Economic Shambles

In the last post, I wrote about a frustrated job seeker and his letter to the editor. I talked about his situation and some things he (and others like him) could do to help in their job search.

His view was that the economy is in shambles, the recovery non-existent, and the businesses who indicate they are looking for employees are simply leading people on (and he implies they are doing it to bedevil the poor job applicants and fill them with false hope.)

Is the economy in shambles? Is there a recovery? Are businesses the devils he has concluded they are?

The answer for each one of us, mostly depends on our experience. If you are out of work or you had to close your business because there weren’t enough customers to support it… your answer is probably different than someone whose business is thriving (or someone who has an in-demand job.) And, yes, every recession has businesses that thrive and that hire. (Ask people in the repo business how things are for them, for instance. But there are lots of other businesses that thrive in a recession.)

If you have some financial acumen, the spate of regulatory increase over the last year or two probably has you busier than ever and searching for more help (employees). Likewise if you are a healthcare practitioner.

Full disclosure here: IANAE (I Am Not An Economist). I don’t play one on TV. And my best friend isn’t one, either. If you want to know if the economy is in shambles, you will have to ask someone else. (Of course, the old quote says, “If you lined up all the economists in the world end to end, they would all point a different direction.”)

What I can tell you here, is that things will NEVER be as bad (for all of us) as some would like to you believe. Individuals may suffer incredibly bad things but at the same time, other individuals will enjoy incredibly good things during that same time period. It has been that way throughout the history of humanity.

And on a collective level, humans have seen a LOT worse (the Black Plague in Europe, for instance, where only 10 percent of the population survived. And, suitably, a little black humor… it solved the unemployment problem for a while.) The AVERAGE for us will be in the middle of the bell curve–never as bad as for some and never as good as for some.

Humans’ primary characteristic is NOT their brain power. Our primary characteristic is our adaptability. Sure, we use our brains to help us adapt, but… in spite of our great strides in knowledge and technology… our strong suit is NOT thinking. We make most of our decisions emotionally, in spite of our rational thinking.

We use our brains reactively to get us out of uncomfortable situations that we might not have gotten into if we had used our brains proactively. But even so, we make progress.

Are we experiencing the worst we (individually or collectively) will experience? I am confident the answer is “No”. Are we experiencing the best? Again, no. Do we have any control over it? On a wide scale? No. On a personal level? Yes, lots!

You have a LOT of control… it just doesn’t always feel like it. Even if you are out of work or if you had to close your business, you have choices in your life. Admittedly, the options to choose from may not always be the most desirable or the ideal for you. But if you have choices, you have control.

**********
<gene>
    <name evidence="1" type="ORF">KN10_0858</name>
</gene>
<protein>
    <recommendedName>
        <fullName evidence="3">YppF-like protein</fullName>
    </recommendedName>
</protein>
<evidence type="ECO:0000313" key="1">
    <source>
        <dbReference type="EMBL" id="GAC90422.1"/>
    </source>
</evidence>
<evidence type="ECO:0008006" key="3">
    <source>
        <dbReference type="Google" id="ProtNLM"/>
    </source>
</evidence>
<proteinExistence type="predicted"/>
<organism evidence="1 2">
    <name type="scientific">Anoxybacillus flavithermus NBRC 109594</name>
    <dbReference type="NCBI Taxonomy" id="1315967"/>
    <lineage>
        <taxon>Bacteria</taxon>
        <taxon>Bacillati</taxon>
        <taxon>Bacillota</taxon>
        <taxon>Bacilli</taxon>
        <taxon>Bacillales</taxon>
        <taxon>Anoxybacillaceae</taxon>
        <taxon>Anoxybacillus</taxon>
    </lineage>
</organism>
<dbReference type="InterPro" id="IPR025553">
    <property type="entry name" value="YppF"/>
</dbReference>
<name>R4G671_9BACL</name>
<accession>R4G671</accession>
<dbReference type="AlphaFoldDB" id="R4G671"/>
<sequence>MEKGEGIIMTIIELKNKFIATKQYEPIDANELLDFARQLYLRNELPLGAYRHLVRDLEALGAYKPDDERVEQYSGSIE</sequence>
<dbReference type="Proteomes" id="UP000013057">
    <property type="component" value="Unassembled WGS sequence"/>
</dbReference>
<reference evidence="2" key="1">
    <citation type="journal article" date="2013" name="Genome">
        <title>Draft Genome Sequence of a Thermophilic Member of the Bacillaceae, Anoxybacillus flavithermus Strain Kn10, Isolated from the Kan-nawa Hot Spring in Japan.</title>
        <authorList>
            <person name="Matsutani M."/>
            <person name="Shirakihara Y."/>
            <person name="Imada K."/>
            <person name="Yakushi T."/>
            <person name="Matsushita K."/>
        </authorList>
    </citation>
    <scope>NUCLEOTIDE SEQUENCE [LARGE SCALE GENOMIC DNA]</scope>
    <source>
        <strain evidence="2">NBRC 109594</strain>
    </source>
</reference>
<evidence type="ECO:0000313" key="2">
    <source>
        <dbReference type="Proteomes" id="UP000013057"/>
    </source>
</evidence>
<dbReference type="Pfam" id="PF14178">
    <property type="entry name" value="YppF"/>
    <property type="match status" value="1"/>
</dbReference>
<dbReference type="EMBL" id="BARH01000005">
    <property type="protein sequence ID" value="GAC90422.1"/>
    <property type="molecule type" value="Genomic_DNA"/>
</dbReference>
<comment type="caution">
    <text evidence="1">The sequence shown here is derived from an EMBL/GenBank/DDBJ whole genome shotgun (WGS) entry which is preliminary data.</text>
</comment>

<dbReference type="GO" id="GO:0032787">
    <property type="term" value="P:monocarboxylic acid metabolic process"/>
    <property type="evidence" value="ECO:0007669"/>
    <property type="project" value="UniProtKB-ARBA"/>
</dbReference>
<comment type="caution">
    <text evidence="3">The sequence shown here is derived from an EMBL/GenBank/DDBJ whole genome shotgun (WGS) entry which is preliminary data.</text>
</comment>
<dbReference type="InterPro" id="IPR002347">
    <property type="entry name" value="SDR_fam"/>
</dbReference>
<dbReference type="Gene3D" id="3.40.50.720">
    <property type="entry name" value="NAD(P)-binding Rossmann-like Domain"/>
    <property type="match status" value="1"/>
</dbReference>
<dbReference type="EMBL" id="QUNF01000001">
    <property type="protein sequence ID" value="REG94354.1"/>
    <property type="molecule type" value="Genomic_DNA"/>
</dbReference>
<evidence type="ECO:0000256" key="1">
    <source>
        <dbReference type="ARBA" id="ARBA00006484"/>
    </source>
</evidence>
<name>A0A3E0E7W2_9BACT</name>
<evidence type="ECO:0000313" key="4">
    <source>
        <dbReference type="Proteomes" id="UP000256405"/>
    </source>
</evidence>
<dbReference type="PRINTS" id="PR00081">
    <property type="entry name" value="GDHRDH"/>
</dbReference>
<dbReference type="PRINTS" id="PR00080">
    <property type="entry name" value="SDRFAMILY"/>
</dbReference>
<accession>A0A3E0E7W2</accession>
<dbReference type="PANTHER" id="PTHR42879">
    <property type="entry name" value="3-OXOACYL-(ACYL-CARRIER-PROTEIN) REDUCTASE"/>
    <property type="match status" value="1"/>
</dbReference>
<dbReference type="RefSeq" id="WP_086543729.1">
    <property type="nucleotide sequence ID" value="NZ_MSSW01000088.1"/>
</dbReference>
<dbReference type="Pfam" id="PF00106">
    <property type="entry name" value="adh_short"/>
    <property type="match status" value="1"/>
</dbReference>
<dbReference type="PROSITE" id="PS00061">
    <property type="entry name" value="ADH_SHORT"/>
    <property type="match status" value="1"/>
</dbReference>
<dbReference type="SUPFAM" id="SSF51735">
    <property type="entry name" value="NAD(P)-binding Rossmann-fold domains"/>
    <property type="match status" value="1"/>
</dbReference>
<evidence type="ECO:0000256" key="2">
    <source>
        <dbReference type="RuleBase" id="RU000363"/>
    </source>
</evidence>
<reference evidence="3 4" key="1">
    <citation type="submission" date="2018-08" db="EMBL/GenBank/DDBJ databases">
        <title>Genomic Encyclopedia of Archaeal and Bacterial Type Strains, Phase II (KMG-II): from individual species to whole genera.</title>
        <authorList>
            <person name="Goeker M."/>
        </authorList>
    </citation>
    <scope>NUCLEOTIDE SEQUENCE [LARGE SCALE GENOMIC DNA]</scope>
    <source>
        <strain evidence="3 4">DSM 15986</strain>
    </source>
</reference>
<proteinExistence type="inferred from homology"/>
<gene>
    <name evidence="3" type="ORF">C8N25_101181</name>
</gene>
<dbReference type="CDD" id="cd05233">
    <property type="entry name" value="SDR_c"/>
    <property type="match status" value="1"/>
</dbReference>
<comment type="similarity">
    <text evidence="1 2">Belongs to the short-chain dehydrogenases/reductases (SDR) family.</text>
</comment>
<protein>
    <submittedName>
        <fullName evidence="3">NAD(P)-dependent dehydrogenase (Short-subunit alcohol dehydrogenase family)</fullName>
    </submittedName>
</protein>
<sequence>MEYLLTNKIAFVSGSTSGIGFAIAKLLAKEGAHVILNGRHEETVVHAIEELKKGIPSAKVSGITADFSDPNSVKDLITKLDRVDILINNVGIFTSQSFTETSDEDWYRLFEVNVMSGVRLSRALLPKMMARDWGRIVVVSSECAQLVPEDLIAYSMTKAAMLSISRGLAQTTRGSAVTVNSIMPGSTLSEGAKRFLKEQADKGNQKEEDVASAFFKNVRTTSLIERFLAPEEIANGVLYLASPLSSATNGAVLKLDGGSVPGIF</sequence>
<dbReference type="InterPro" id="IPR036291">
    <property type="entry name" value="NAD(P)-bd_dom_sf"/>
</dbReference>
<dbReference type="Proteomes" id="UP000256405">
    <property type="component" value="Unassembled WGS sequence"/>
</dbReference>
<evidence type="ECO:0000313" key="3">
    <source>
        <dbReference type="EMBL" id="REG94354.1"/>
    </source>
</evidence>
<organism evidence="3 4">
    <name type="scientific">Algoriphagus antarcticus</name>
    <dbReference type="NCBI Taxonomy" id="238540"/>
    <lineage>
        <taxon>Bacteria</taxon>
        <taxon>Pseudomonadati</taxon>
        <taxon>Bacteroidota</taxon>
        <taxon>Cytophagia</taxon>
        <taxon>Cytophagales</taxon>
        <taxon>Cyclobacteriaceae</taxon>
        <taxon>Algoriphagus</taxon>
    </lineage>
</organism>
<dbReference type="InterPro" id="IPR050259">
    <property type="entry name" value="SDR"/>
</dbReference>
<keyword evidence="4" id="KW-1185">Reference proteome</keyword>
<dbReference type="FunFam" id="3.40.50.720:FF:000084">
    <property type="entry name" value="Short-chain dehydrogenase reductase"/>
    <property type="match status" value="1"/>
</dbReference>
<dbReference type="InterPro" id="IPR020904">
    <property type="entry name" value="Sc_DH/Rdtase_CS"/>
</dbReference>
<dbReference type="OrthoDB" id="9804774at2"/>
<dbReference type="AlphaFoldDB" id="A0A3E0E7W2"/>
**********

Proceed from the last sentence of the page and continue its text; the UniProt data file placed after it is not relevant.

And, as you exercise your choices, you begin to regain (or lose) control of your life. You choose how much television you watch. You choose who you associate with (see What’s Your Average? for the importance of this.) You choose what you do with your time. To quote from Indiana Jones and the Last Crusade, “Choose Wisely”.

Regain control of your life and your personal economy. Adapt… it’s what we’re good at.

Agree? Disagree? Think I am crazy and “don’t know what it’s like”? Use the comments and tell me.

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Comments

Economic Shambles — 3 Comments

  1. While I agree that we should not “focus” on the bad (there is always something bad that can keep us from focusing our thoughts and strengths on what we should be using our energy to accomplish) we should neither ignore the impending signs of the potential systemic failure, either.
    While the US has largely been spared from such a failure, many other countries in the world have undergone such a failure. While some have re-emerged, invigorated and fresh on the other side, many have not. There are numerous examples of countries whose populations used to be comfortably wealthy that entered into some poor leadership decisions and ended up destroying the country’s wealth and opportunity. I think this is in the process of happening here and one should prepare for its arrival. Conversely, if one chooses to do nothing BUT prepare, they are missing out on living the life of here and NOW. One must keep one eye on today and one eye on the future, constantly seeking wisdom, knowledge, and discernment, and knowing that ultimately no matter what happens, the fate of the world is not in our hands, but in the hands of God.

  2. Thanks, Scott, for that reminder that we need to be prepared. I used to love the rolling refrain in the Mother Earth News magazine in the 70s-80s. They encouraged being prepared and doing all you could to become energy, food, and economically self-reliant. The refrain was “If the times get bad like is being predicted, then you will be prepared. And if they don’t, then you will be that much better off than everyone else.”

    To me, it is important to take the responsibility for one’s own world. Very few of us can significantly influence the course of the world by ourselves. But, every one of us can have a profound influence on our own, personal, world… and that of those around us.

    Do you have resources that can help us be better prepared?

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